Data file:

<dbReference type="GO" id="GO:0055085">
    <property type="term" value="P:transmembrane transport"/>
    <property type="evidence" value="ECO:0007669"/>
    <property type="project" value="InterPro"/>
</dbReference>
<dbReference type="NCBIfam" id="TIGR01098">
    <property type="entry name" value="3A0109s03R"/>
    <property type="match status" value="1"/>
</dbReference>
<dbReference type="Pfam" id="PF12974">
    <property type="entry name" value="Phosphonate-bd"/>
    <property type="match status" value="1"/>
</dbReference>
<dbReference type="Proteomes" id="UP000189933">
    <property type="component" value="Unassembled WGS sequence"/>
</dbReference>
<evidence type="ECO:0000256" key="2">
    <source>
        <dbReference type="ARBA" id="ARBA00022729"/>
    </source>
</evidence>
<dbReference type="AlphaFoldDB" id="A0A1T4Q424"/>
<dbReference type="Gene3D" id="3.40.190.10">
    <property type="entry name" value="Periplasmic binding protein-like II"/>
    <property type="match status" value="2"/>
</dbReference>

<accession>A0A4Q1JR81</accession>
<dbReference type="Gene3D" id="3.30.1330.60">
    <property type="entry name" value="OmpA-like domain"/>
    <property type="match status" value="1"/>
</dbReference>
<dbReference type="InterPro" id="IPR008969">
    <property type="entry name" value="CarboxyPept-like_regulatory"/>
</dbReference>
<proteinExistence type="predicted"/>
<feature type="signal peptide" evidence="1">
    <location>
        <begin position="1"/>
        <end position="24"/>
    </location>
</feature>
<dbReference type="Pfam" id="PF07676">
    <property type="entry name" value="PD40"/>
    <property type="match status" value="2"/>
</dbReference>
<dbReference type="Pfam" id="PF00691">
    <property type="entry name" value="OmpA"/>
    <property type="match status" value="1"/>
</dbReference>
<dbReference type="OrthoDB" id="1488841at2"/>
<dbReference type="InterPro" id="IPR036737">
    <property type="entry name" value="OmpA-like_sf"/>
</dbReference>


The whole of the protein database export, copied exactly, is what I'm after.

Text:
<dbReference type="GO" id="GO:0055085">
    <property type="term" value="P:transmembrane transport"/>
    <property type="evidence" value="ECO:0007669"/>
    <property type="project" value="InterPro"/>
</dbReference>
<dbReference type="NCBIfam" id="TIGR01098">
    <property type="entry name" value="3A0109s03R"/>
    <property type="match status" value="1"/>
</dbReference>
<dbReference type="Pfam" id="PF12974">
    <property type="entry name" value="Phosphonate-bd"/>
    <property type="match status" value="1"/>
</dbReference>
<dbReference type="Proteomes" id="UP000189933">
    <property type="component" value="Unassembled WGS sequence"/>
</dbReference>
<evidence type="ECO:0000256" key="2">
    <source>
        <dbReference type="ARBA" id="ARBA00022729"/>
    </source>
</evidence>
<dbReference type="AlphaFoldDB" id="A0A1T4Q424"/>
<dbReference type="Gene3D" id="3.40.190.10">
    <property type="entry name" value="Periplasmic binding protein-like II"/>
    <property type="match status" value="2"/>
</dbReference>

<accession>A0A4Q1JR81</accession>
<dbReference type="Gene3D" id="3.30.1330.60">
    <property type="entry name" value="OmpA-like domain"/>
    <property type="match status" value="1"/>
</dbReference>
<dbReference type="InterPro" id="IPR008969">
    <property type="entry name" value="CarboxyPept-like_regulatory"/>
</dbReference>
<proteinExistence type="predicted"/>
<feature type="signal peptide" evidence="1">
    <location>
        <begin position="1"/>
        <end position="24"/>
    </location>
</feature>
<dbReference type="Pfam" id="PF07676">
    <property type="entry name" value="PD40"/>
    <property type="match status" value="2"/>
</dbReference>
<dbReference type="Pfam" id="PF00691">
    <property type="entry name" value="OmpA"/>
    <property type="match status" value="1"/>
</dbReference>
<dbReference type="OrthoDB" id="1488841at2"/>
<dbReference type="InterPro" id="IPR036737">
    <property type="entry name" value="OmpA-like_sf"/>
</dbReference>